The Grand Seiko Style and the 44GS

Setting the standard for Grand Seiko’s  “Grammar of Design”

Suwa Seikosha was responsible for the creation of all Grand Seiko watches until 1967, when Daini Seikosha produced their first Grand Seiko model.  Possibly unknown to them at the time, this watch would forever have an impact on Grand Seiko.

Despite achieving chronometric excellence, the focus having been primarily on the precision of the movements, the company had not established any real identity for its watches in terms of exterior design. The company’s chief designer spent many hours at the Wako store in Ginza observing clients shopping for watches, keeping an eye on how they reacted to the wide array of brands and styles available to them. His conclusion was that if Grand Seiko wanted to stand out, the watches would require more brilliance, or, as he put it, they should “sparkle with quality.”

For the Japanese, black and white are not often expressed in their extremes; instead, gradations between light and shadow, and the harmony between the two, is valued highly. To infuse Grand Seiko timepieces with this distinctly Japanese sense of beauty and expression of light and shadow, Grand Seiko’s designer focused on bringing together straight lines and flat surfaces in a structural way.

To that end, the Grand Seiko Style has three guiding principles.

Principle 1: Wherever possible, surfaces should be flat

Every watch design necessarily involves the use of both flat and curved surfaces, but for Grand Seiko, flat surfaces are preferred.  This is to allow for greater reflection of light and the extensive use of these planes contributes to the sparkle of quality that defines Grand Seiko.

Principle 2: The flat surfaces should be as wide as possible

To maximize the reflections, the flat surfaces should be as wide as possible on every part of the case as well as on the dial and hands.

Principle 3: Every surface should be distortion-free

Wherever possible, every surface and facet should be in a mirror finish and polished so that there is no distortion in any reflection.

Based on these three principles, nine design elements were identified as being critical in guiding every detail of a Grand Seiko watch.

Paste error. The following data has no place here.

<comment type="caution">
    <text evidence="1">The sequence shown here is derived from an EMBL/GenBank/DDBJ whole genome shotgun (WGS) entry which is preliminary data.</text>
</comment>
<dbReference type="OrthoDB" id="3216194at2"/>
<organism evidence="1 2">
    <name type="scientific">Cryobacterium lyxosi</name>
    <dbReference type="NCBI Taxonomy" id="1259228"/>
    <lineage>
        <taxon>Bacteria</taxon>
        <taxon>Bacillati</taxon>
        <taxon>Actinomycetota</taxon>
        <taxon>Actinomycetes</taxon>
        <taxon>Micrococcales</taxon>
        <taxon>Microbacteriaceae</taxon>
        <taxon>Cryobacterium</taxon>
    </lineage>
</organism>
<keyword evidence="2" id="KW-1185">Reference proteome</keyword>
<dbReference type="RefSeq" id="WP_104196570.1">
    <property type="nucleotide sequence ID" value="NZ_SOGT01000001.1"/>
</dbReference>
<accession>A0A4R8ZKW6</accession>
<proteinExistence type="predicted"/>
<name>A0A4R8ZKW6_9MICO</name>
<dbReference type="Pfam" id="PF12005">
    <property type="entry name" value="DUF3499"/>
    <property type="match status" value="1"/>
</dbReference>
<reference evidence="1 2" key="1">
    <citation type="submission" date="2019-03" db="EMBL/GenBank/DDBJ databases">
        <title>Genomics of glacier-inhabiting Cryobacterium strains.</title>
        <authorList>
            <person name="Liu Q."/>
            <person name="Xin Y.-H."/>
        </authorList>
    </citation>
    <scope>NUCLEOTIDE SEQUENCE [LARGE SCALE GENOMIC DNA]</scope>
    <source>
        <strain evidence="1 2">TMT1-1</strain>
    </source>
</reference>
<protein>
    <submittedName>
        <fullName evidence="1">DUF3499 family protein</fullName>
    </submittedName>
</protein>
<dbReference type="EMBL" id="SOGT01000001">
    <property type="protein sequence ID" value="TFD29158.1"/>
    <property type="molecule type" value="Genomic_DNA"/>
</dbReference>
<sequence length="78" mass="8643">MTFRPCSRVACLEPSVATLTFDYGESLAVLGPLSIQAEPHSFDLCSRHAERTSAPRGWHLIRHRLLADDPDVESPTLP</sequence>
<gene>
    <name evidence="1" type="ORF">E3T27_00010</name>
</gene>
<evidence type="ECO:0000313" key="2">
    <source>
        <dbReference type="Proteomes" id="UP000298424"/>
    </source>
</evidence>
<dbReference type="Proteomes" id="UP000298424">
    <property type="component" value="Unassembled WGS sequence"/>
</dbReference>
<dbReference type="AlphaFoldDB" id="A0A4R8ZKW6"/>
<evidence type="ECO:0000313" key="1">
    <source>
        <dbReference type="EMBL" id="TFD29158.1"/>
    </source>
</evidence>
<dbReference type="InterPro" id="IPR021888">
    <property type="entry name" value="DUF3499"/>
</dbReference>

In 1967, Grand Seiko introduced a watch that would come to forever influence Grand Seiko’s Style – the 44GS. The shape of the case was groundbreaking. The flat front surfaces were Zaratsu polished to a distortion-free shine, and the case sides slanted sharply inwards, allowing for a highly ergonomic fit on the wrist. A deep-set crown at 3 o’clock was meant to preserve the beauty of the case lines. The dial markers and hands were highly faceted to allow light to play across the dial, which was extended further via a dramatic mirror-polished bezel. The resulting watch was immediately eye-catching, truly exuding the “sparkle of quality.”

The Grand Seiko Style was developed seven years after the first Grand Seiko timepiece made its way into the world, and it continues to be an important guide for the company. Nevertheless, the rules established over half a century ago were never intended to be rigid, and over the years they have been subtly adapted.  In this way it is important to understand that the Grand Seiko Style is both preserved and enhanced as time moves forward.

A reinterpretation of the 44GS design has become a core pillar of Grand Seiko’s catalog today, and unsurprisingly so. By retaining much of its core design DNA, the modern interpretation 44GS and its success shows that the watch best embodies the Grand Seiko Style is truly timeless.

Watches in this era

The first Grand Seiko from Daini Seikosha to emphasize a style that would forever influence Grand Seiko.

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